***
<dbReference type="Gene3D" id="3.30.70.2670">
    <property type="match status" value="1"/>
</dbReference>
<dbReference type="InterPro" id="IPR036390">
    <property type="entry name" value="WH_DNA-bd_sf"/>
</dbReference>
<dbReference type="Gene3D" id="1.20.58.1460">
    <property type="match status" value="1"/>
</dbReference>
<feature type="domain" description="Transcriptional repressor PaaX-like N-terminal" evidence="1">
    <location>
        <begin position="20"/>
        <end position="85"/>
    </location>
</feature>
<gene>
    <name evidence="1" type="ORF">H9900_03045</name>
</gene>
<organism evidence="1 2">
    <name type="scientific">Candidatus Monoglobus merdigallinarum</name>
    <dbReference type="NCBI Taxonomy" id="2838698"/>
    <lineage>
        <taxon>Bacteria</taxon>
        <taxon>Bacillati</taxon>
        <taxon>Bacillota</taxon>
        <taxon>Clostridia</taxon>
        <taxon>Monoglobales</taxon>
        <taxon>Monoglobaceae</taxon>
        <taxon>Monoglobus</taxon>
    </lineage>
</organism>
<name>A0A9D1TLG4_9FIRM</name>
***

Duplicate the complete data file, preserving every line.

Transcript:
<dbReference type="Gene3D" id="3.30.70.2670">
    <property type="match status" value="1"/>
</dbReference>
<dbReference type="InterPro" id="IPR036390">
    <property type="entry name" value="WH_DNA-bd_sf"/>
</dbReference>
<dbReference type="Gene3D" id="1.20.58.1460">
    <property type="match status" value="1"/>
</dbReference>
<feature type="domain" description="Transcriptional repressor PaaX-like N-terminal" evidence="1">
    <location>
        <begin position="20"/>
        <end position="85"/>
    </location>
</feature>
<gene>
    <name evidence="1" type="ORF">H9900_03045</name>
</gene>
<organism evidence="1 2">
    <name type="scientific">Candidatus Monoglobus merdigallinarum</name>
    <dbReference type="NCBI Taxonomy" id="2838698"/>
    <lineage>
        <taxon>Bacteria</taxon>
        <taxon>Bacillati</taxon>
        <taxon>Bacillota</taxon>
        <taxon>Clostridia</taxon>
        <taxon>Monoglobales</taxon>
        <taxon>Monoglobaceae</taxon>
        <taxon>Monoglobus</taxon>
    </lineage>
</organism>
<name>A0A9D1TLG4_9FIRM</name>